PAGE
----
Project Healthy Holly
Halloween is my absolute favorite holiday, by far. The costumes, the decorations, the parties, and the booze all fit into my personal version of “These are a few of my favorite things.”
This year was the first sober Halloween of my adult life. Until recently, I could not fathom life without alcohol. Not because I was an insatiable alcoholic, but because it was so woven into the fabric of my social life and identity that I didn’t think it was possible to separate them. Which is funny because if Project Healthy Body has taught me anything, it’s that a growth mindset is the only barrier between success and failure – a lesson I seem to be destined to confront over and over again. Even during the many times that I have tried to break plateaus through stricter protocols like a Whole 30 or an AIP, I refused to give up alcohol. That particular restriction didn’t apply to me, and as long as I did everything else, that would be good enough. This framing is not only narrow minded, but it is also utterly entitled – and as I’ve written about before, entitlement is definitely one of the behaviors that contributed to my obesity.
Even though I never considered sobriety, I have been naturally and steadily curbing the frequency with which I drink over the last year or so. It started with a strategy of permission that my therapist suggested. In any given social situation, I would take a moment to check in with myself and make a very conscious and judgement-free decision whether or not to drink. One that wasn’t based on any pressure (real or perceived). Sometimes, the outcome was a wholehearted YES, and sometimes it was a resounding NO – but it was always empowering because the decision was deliberate and it was mine.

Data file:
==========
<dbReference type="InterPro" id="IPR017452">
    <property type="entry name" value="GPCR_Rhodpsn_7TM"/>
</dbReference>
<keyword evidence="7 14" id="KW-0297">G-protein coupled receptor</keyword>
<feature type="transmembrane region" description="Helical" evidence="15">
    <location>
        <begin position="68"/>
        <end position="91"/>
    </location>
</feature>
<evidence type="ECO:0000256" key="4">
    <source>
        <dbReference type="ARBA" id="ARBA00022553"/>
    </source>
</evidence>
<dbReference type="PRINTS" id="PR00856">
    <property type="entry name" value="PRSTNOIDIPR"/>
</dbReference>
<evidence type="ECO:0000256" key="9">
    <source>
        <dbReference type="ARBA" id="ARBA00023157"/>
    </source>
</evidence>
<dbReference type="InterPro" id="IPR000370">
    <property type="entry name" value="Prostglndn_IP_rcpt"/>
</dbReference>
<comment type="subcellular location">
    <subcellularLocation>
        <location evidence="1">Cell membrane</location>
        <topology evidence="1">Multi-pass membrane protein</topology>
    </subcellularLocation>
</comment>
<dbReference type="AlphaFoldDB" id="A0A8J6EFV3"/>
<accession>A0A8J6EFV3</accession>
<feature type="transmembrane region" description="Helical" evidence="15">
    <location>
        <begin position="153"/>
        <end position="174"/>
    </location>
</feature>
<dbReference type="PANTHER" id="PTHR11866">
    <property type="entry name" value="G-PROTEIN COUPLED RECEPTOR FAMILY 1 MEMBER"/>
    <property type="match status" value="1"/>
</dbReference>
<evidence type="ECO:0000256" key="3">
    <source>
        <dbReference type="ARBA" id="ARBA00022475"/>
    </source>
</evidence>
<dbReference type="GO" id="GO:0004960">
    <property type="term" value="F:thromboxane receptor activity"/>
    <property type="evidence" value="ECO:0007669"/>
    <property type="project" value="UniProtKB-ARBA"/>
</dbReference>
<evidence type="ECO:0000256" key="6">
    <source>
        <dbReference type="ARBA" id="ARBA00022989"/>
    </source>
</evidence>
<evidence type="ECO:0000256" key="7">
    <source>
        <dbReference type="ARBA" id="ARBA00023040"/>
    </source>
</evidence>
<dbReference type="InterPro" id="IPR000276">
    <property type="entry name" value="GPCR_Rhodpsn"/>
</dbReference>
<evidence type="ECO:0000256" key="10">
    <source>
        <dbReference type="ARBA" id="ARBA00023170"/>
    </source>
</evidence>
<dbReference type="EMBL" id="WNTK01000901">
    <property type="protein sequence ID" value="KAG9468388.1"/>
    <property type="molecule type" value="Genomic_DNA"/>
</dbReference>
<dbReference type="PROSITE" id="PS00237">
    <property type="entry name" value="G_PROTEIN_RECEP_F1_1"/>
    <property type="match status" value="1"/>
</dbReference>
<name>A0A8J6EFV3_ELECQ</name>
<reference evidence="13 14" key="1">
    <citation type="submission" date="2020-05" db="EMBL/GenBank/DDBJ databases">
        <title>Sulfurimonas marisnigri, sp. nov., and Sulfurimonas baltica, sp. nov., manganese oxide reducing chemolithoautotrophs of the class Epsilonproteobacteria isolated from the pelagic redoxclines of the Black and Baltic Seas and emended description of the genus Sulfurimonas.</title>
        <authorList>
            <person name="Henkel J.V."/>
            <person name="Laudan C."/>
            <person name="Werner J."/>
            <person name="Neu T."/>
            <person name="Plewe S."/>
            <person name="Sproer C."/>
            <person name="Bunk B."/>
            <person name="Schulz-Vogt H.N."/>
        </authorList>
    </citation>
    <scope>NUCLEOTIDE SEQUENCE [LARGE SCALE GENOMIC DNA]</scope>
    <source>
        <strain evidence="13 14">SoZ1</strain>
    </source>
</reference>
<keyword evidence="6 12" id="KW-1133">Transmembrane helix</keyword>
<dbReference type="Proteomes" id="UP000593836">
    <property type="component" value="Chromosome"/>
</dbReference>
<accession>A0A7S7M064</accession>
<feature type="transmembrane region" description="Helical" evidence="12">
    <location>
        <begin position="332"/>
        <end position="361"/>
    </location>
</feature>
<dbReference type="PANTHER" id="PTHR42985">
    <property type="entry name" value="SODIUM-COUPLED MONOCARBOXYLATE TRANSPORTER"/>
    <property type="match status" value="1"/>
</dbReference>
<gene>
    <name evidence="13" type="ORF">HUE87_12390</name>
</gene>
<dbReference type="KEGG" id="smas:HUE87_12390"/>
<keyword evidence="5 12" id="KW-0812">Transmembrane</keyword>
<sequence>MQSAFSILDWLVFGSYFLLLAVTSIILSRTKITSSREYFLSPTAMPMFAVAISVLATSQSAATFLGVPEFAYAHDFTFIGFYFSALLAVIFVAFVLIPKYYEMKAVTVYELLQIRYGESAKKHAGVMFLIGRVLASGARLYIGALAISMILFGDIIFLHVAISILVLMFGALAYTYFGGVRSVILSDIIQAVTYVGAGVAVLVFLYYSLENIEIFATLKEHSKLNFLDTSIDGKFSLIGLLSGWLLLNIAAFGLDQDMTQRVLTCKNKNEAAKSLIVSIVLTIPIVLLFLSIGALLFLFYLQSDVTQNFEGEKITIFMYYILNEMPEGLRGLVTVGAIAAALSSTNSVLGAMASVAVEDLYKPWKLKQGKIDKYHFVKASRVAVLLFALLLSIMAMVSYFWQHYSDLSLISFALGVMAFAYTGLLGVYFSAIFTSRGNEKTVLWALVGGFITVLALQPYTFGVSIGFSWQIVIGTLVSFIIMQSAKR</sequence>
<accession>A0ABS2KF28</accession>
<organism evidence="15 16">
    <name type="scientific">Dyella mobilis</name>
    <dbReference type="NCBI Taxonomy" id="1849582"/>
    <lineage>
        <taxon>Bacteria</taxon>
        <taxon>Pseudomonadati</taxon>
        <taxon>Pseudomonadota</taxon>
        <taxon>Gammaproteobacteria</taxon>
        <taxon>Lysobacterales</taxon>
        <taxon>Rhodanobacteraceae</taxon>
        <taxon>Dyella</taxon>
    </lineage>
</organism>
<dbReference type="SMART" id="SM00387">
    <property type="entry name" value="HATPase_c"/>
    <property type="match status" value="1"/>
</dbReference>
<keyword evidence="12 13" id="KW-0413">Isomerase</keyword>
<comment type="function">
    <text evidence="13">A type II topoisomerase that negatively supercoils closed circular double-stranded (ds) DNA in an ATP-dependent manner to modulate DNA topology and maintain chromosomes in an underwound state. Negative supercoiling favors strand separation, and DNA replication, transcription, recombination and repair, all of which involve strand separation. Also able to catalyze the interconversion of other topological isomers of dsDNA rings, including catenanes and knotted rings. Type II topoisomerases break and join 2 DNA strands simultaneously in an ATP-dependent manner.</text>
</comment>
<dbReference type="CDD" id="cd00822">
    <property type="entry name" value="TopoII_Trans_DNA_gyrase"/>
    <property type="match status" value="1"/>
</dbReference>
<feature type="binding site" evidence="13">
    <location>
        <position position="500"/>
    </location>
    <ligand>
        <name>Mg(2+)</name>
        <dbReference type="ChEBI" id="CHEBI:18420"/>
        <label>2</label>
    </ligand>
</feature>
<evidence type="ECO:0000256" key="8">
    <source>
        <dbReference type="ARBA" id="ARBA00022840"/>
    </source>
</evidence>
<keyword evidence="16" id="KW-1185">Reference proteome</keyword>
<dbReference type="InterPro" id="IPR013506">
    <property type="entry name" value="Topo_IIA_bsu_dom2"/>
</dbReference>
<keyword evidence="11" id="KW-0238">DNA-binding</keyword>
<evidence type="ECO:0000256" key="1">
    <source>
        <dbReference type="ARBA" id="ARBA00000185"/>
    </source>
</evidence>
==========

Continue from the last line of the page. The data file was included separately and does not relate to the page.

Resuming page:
Back in August, I was thumbing through Instagram stories and came across a post from ProjectHealthyAmanda asking if anyone wanted to join her in a September Whole30 with coach Debbie. Women supporting other women is something I am passionate about, especially when it comes to the PHB community so I enthusiastically signed up. I figured it would be good for me. A new semester of PHB had just started and I was riding a recent commitment to healthy eating, which included giving up the “sometimes” foods that were slowing my weight-loss. Basically, it was a win/win – help support a good friend, and get a little more serious about what I was eating (and maybe, MAYBE give up booze for the month, if it wasn’t too hard).
One of the first emails from coach Debbie walked us through the difference between a Me 30 and a Whole 30. A Me 30 is when you take the parts of the program that are easy, or that you’re good at, and forget the rest. The easy part for me was the food, since I basically eat Whole 30 most of the time. The difficult part was, of course, the alcohol. But something about this time was different. I figured there was no better time than the present to give it a real try. My husband stopped drinking entirely when he was diagnosed with Lupus about a year and a half ago, so I wouldn’t be tempted there. Plus, I was (and still am) riding a wave of momentum and commitment to my health that I haven’t felt since I first started PHB. Even some of my best friends, and most likely imbibers were temporarily giving up alcohol. I asked myself, “if not now, when?” and then resolved to complete my first TRUE Whole 30 program.